I blame contemporary art for the death of spirituality and aesthetics. Aesthetics construed as contact with beauty, indispensable for mental health, allowing you to find Arcadia. 20th-century art shattered that sense of beauty to pieces. Just take a look around the contemporary art galleries, all these monsters, the bloody guts… During the launch of my album at the New York MoMA, the director was showing me around the new exhibition. Suddenly there’s consternation because I’ve trampled on a blind lying on the floor. I thought it had fallen from the window but no – it was a work of art! Well, galleries all over the world are full of such blinds, trash and waste. A world torn apart by the beast of banality.
You have been likened to Matthew Barney…
Well, we even have the same distributor in the US. It’s precisely from them that I have Barney’s latest film. Of course, I admire his sculptures but the films – well, it’s art for art’s sake. I admire people like Greenaway or Barney for creating their own language and finding a loyal audience for themselves. However you look at it, it’s a great achievement. However, their work does not particularly appeal to me. I feel much closer to William Kentridge or Bill Viola.
Have you seen Adam Sikora’s latest work, The Expelled? Two artists with a connection to you in a separate project. Sikora, a cinematographer friend of yours as the director, and actor Krzysztof Siwczyk (of Wojaczek fame) trying their hand at Beckett. Without forgetting their Mikołów heritage, though.
No, Adam doesn’t show me his films. It’s good that Krzysztof has already become so post-Wojaczek – a postscript to Wojaczek… I haven’t seen it, unfortunately, but I’m happy to see my film reverberating like this years later.
In Angelus, the characters speak Silesian dialect. Have you ever thought of adapting a folk story?
I was born in Stalinogród, that is, Katowice, so renamed after the Generalissimo’s death. I remember old ladies in folk costumes, the horses, the coal wagons. In fact, in primary school my friends spoke pure Silesian so just playing with them was enough to learn it by heart. Just as Wojaczek was a journey towards my youthful fascinations, so Angelus was a return to images from childhood. Surprisingly, I remember my teenage days in black and white and the earlier childhood as a feast of colours – in ORWO Technicolor.
When, in 1981, I saw Manhattan for the first time, I went for a walk around Central Park and I saw huge houses in the sun, I had a peculiar feeling – they were like the houses I looked at in Katowice as a boy. They were back in the same proportion. I felt like I was four again. I also remember that when after nine years’ absence I found myself again in my old apartment, where I was born, I also had an incredible feeling. Everything that I had remembered as huge seemed minute to me now. These days I visit my mother more often and the magical rooms have expanded again. But not only space has its strange twists. Not long ago I met in New York with Michael Hausman, the producer of Miloš Forman or Martin Scorsese. Michael produced my US debut 25 years ago, Flight of the Spruce Goose, and we hadn’t seen each other since. And now, sitting in a bar with him, I felt like we had last met three months earlier. When, in turn, I remember things that happened a year ago it turns out they are from seven years past. Time and space constantly become warped, bulging and deforming like in a fairground mirror. I’ve been to Kazimierz several times now. It would seem that moving around a town stretched along the Vistula will be a piece of cake. And yet I constantly get lost here and discover new dimensions of houses, squares and streets.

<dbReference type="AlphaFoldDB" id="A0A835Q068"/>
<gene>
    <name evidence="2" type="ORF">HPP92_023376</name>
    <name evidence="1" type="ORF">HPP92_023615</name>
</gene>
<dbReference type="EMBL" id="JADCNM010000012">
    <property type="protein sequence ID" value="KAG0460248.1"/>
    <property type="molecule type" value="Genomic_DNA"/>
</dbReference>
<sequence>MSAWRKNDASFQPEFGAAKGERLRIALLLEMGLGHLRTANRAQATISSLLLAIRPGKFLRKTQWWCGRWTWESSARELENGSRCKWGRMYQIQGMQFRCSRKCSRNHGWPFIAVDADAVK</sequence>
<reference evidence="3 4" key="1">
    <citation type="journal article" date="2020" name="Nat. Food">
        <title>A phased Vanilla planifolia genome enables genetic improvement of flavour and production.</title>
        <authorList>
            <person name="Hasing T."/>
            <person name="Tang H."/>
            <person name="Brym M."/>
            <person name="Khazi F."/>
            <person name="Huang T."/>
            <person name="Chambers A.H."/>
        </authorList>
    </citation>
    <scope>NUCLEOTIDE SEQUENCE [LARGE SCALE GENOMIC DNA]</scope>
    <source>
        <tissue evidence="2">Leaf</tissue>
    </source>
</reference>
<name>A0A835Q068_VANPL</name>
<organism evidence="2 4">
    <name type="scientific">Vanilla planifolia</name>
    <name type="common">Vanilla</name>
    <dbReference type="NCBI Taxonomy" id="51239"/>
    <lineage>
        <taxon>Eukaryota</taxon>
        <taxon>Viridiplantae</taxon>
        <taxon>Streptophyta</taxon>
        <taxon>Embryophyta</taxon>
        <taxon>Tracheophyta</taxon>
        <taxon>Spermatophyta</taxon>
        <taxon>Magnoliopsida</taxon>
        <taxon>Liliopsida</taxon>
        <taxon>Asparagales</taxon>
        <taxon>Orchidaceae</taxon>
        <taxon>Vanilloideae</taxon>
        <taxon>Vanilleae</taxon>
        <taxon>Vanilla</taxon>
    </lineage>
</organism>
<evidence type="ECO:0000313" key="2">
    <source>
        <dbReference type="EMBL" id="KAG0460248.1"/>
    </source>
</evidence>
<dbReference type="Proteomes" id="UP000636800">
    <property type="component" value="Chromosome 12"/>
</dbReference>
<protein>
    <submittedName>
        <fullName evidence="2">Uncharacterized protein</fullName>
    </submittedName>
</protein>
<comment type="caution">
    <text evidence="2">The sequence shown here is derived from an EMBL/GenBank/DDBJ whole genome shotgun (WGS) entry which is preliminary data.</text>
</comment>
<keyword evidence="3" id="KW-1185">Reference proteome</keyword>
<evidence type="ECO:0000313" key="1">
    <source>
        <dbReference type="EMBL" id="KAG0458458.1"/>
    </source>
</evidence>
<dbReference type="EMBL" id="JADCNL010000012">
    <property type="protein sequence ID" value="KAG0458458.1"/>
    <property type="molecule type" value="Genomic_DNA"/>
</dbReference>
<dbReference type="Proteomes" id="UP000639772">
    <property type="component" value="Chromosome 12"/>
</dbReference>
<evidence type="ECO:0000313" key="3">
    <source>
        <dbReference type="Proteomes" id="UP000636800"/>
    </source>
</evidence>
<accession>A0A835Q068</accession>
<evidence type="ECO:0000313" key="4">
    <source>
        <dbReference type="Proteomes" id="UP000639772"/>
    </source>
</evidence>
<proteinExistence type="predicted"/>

Do you see magical potential in Kazimierz? Could you make a film Angelus here?
Hard to say. I’m always here in high season, the place teeming with tourists. This paralyses, numbs you. If I were to experience any magic here, it would have to be at a quieter time.
Is every filmmaker a would-be critic?
Am I an unfulfilled critic? No… I’ve never really felt the need. If I wrote about films, it was about those that had personally touched me. I tried to find out which elements worked as a meta-language, allowing me to fall into resonance. I’ve written about various films. I’ve written a book about Fellini’s Eight and a Half. I spent two months with that movie on a camp bed in the editing room of the Łódź Film School. I slept with it. No DVDs then. In fact, today I’d go for the editing table too because only then you can count the frames, watch the splices on the film. Eight and a Half, a film so closely studied, still hid a lot from me. It’s a phenomenon of great movies – their essence always eludes you, no matter how many nails you use to pin it to your desk. It’s a constant flight of this “thing”, the spiritual substance, esotery, pneuma, transcendence or the Arielic intangibles. Ariel hovering above and refusing to be pinned down [laughs]. Amazingly, the spirits floating over works of art are the most durable media. They are essentially Platonic. The physicality of these objects is fragile, brittle and faded, but their spiritual essence is more durable then tungsten. In recent years I embarked on the ambitious project of reading The Divine Comedy in two languages: in Polish (in two translations) and in English (in three translations, one in blank verse, two rhymed). I also collected literature on each cantica, going through all this at the pace of about one part a year. And everything that I learned about the unique “space” of this work was between the lines, as it were. When you read Dante’s text in the standard fashion, you just skim over the characters, situations…
The text signals…
Yes, the text is just semaphores. It’s like reading Eliot but he often included footnotes. It forces you to follow the author’s inspiration. I recently bought a facsimile of the typescript of The Waste Land in New York. You can see the first typescript and all the alterations – 200 pages, photographed 1:1. It is only in this scale that you see the author’s work. If I could find Wojaczek’s old poems and print the facsimile with his notes. Then we would see how the unique poet is building something, where he’s searching. In Borges, who put a great effort into polishing his texts, every metaphor is beautiful. And again we’re talking about Beauty. We’re far out!
Well, let’s return to earth then. Thank you very much for this conversation.